Father David Garcia, officially speaking, will tell you he is retired after 46 years as a Catholic priest. That, I will tell you, is highly misleading. The publication this month of his book Pandemic Preaching: The Pulpit in a Year Like No Other is the latest testimony to the continuing work of one of the most influential clerics in contemporary San Antonio history.
Garcia’s reputation extends well beyond the city, the result of his global work for Catholic Relief Services, fellowships at Harvard and Notre Dame, and theological studies in Europe and Mexico. Locally, he is best known for leading the $21 million restoration of San Fernando Cathedral, completed in 2003, and then the $16 million restoration of the churches in the four Spanish Missions. Without Garcia’s work, San Antonio would not have earned UNESCO World Heritage recognition.
I’ve listened to Garcia’s homilies at San Fernando Cathedral and, years later, in the small, spiritual confines of Mission Concepción where he served as parish administrator while also serving as director of the Old Spanish Missions of San Antonio.
His talent for weaving current news events, human interest stories, and lessons from the Scriptures makes him one of the most relevant and engaging preachers I’ve known. He doesn’t hesitate to infuse Sunday Mass with a bit of humor from the pulpit, or to use the promise of free breakfast tacos as a parish draw.
Pandemic Preaching is now available on Amazon, and copies will become available later this month after Mass at San Fernando Cathedral and Mission Concepción, and at The Twig Book Shop at the Pearl. Proceeds from sales will benefit Catholic Charities, Refugee Resettlement, Assumption Seminary, and Las Misiones. As the title suggests, the book is the collected homilies delivered virtually by Garcia from March 2020 to April 2021 over 52 Sundays and eight feast days. His email list of friends grew steadily throughout the long pandemic as each week more people asked to receive the homilies.
Influencers on Garcia’s list like state Rep. Trey Martinez Fischer shared the homilies with their own email lists and networks of social media followers, expanding the audience by thousands.
“I sent out Father David’s homily to about 10,000 people in San Antonio and around the state,” Martinez Fischer said. “They say in politics you always have to be careful about discussing religion, but the feedback I received from people of all faiths all over was very affirming. The pandemic was a dark place, and being able to read his homilies at the family dinner table on Sundays was very spiritual, especially knowing the impact he was having far beyond our home.”
Martha Martinez Flores, creative director at MM Creative, and her husband Mike Flores, chancellor of the Alamo Colleges, also were among Garcia’s many devoted followers.
“Not being able to attend Mass at Mission Concepción as a family during the pandemic was very difficult, but Father David’s homilies gave us hope and strength during a difficult time,” said Martinez Flores. “We would read them as a family every week to feel connected to the outside world and our faith,” she said.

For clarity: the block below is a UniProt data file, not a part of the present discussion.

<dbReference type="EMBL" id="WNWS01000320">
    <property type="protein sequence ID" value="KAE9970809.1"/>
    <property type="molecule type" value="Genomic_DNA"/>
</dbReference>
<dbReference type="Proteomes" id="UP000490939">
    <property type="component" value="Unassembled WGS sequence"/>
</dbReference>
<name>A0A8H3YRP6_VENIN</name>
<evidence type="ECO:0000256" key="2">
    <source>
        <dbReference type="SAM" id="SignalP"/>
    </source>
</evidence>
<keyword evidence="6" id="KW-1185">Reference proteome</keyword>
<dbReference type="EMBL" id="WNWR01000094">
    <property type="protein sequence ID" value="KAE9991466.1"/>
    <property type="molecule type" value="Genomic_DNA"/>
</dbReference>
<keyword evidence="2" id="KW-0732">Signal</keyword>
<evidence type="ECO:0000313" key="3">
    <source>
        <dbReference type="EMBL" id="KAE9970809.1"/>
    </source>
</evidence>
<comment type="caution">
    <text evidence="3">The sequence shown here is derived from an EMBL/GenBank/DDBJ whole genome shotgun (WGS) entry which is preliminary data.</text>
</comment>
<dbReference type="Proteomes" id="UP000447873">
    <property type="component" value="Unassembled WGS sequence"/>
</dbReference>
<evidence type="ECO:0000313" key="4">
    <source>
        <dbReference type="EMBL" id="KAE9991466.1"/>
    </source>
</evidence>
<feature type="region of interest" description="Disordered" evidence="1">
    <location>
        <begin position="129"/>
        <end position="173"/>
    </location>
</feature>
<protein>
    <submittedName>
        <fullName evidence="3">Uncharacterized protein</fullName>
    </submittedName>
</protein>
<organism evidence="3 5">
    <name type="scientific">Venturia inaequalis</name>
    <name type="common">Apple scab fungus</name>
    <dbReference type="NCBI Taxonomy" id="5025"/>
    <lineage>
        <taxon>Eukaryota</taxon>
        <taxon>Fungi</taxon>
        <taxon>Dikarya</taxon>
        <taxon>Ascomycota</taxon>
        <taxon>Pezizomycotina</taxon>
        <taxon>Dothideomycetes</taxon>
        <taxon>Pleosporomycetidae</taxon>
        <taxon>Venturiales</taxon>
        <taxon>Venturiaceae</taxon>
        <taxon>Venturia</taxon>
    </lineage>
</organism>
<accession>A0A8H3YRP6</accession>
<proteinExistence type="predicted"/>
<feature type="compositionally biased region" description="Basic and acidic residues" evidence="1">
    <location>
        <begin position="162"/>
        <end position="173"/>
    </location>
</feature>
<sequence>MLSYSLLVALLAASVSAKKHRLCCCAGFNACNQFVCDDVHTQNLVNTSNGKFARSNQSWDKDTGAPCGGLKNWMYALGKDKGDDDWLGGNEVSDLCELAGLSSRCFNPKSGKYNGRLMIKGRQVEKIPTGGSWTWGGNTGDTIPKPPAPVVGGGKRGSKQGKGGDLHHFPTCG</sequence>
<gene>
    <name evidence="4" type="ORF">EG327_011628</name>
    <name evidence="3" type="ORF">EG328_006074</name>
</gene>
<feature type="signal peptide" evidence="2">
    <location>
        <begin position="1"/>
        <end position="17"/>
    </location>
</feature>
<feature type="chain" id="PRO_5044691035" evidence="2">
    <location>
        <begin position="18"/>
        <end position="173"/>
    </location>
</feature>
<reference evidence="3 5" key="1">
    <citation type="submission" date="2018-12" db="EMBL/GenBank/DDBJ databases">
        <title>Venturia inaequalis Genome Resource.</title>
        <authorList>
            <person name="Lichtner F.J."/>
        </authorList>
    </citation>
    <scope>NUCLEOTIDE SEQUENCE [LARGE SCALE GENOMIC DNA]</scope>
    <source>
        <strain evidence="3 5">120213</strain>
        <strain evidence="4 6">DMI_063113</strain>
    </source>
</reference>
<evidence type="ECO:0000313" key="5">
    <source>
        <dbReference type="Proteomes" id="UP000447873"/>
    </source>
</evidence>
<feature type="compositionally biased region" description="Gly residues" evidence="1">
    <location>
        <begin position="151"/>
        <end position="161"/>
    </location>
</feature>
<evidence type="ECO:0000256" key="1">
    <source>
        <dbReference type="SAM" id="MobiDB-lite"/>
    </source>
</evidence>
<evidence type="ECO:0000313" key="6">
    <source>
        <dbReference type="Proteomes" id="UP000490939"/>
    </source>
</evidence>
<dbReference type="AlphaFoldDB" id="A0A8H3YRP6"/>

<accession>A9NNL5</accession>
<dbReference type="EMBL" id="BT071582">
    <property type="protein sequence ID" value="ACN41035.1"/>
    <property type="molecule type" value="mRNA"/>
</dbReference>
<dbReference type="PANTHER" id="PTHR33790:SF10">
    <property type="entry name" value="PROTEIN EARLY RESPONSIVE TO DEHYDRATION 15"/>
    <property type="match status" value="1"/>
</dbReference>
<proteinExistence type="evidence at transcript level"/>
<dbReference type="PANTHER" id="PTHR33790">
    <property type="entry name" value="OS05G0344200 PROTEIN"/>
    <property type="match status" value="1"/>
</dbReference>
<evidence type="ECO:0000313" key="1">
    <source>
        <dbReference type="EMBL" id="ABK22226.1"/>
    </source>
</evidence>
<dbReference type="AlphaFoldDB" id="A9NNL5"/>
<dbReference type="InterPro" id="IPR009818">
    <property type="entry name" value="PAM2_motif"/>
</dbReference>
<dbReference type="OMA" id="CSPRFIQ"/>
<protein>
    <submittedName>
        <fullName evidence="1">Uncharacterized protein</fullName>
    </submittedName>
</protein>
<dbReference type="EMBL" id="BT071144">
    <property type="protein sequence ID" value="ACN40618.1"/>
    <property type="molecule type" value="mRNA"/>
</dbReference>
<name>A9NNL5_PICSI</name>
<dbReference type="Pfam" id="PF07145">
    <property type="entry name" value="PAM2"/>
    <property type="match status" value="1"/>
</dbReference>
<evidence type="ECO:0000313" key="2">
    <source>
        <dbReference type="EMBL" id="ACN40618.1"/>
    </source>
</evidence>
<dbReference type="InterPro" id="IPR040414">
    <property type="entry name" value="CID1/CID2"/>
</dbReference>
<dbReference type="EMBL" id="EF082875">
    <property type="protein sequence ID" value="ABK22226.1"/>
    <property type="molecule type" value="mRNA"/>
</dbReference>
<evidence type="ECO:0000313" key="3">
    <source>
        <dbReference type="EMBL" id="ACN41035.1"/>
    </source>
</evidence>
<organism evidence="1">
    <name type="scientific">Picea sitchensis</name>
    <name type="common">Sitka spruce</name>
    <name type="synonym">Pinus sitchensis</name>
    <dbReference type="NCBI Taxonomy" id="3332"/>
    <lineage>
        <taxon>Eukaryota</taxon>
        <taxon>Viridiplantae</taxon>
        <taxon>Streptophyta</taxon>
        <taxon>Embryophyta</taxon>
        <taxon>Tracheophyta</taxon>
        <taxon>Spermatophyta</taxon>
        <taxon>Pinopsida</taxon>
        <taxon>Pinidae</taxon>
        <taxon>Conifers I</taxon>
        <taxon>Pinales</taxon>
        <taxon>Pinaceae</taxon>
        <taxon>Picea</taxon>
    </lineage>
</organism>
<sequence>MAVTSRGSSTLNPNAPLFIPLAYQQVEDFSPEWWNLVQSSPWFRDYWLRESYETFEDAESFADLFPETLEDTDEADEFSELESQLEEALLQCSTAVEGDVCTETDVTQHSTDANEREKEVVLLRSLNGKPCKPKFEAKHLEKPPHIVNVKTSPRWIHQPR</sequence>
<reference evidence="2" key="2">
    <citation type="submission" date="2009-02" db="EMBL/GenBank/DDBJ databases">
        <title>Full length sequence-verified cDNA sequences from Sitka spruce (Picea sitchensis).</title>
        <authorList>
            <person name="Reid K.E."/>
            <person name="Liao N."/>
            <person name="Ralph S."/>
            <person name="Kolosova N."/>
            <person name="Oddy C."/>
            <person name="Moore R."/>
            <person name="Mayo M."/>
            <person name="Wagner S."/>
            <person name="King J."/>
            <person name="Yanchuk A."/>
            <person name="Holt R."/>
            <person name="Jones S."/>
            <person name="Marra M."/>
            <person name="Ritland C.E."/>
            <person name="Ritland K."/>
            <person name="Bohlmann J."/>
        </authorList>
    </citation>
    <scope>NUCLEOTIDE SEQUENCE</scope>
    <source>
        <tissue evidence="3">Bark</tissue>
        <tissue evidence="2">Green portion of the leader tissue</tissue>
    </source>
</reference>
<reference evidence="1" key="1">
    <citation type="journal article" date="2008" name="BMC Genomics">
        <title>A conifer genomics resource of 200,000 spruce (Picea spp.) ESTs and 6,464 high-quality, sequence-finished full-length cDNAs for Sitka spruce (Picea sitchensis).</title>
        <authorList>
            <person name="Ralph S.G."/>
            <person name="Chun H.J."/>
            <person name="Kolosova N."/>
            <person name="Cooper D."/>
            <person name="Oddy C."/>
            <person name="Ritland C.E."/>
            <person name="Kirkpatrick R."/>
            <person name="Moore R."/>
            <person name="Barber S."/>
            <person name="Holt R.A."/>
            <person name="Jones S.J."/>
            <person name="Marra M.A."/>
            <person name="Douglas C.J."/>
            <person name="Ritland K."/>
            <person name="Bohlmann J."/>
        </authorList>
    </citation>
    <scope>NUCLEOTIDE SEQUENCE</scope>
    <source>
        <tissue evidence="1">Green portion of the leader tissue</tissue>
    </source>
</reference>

Garcia’s messages marrying the contemporary experience of the pandemic with trials recorded in the Gospels gave people of faith comfort that this time, too, shall pass. Where others found themselves in conflict with family, friends, neighbors, and co-workers over the politics of the pandemic, several people who read the weekly homilies told me they grew more resilient, more forgiving, more understanding of others, despite significant differences.
“I would always try to start with a contemporary human story, many of which acknowledged heroes of the pandemic, and I always referenced the Scriptures, drawing on them to ask what we can learn to help each other out, to be a better community and country,” Garcia said in a conversation earlier this week. “I saw the pandemic as a moment to engage in deep reflection on who we are and how we become a better society.”
My friendship with “Father David” began shortly after my arrival in San Antonio as an editor at the San Antonio Light in 1989. Garcia, then on the faculty of the Assumption Seminary, was a member of the newspaper’s citizen advisory board. In 1995, he became rector at the historic San Fernando Cathedral, the oldest Catholic cathedral sanctuary in the United States, a position he held until 2008.
The cathedral was historic, but it also was in poor repair. Garcia proved to be a very persuasive fundraiser. The $21 million he raised not only funded the cathedral restoration, but also construction of a new Cathedral Centre Hall and the AT&T San Fernando Community Center.
One memorable moment came in 2001 or 2002 when Garcia convinced me to join him in a spontaneous ascent of the scaffolding that extended from one end of the cathedral interior to the other, like some giant Spider Man web. I do not search out opportunities to scale artificial heights, but Garcia was determined to show me architectural details not visible from the ground, including 19th century graffiti tucked into the upper reaches of the bell tower where workers had left their initials.
In the end, Garcia’s extraordinary vision, energy, and ability to raise funds from Catholics and non-Catholics alike led to the full restoration of San Fernando Cathedral as both an architectural jewel appreciated by people of all faiths as well as an active parish with Spanish language and bilingual Masses broadcast throughout the Americas.
Fast forward from his work at the cathedral and the Spanish Missions, and his time serving as pastor of Mission Concepción, and he has found his place in the digital age, sending out homilies from his virtual pulpit, ministering to a congregation that knows no boundaries.
So much for retirement.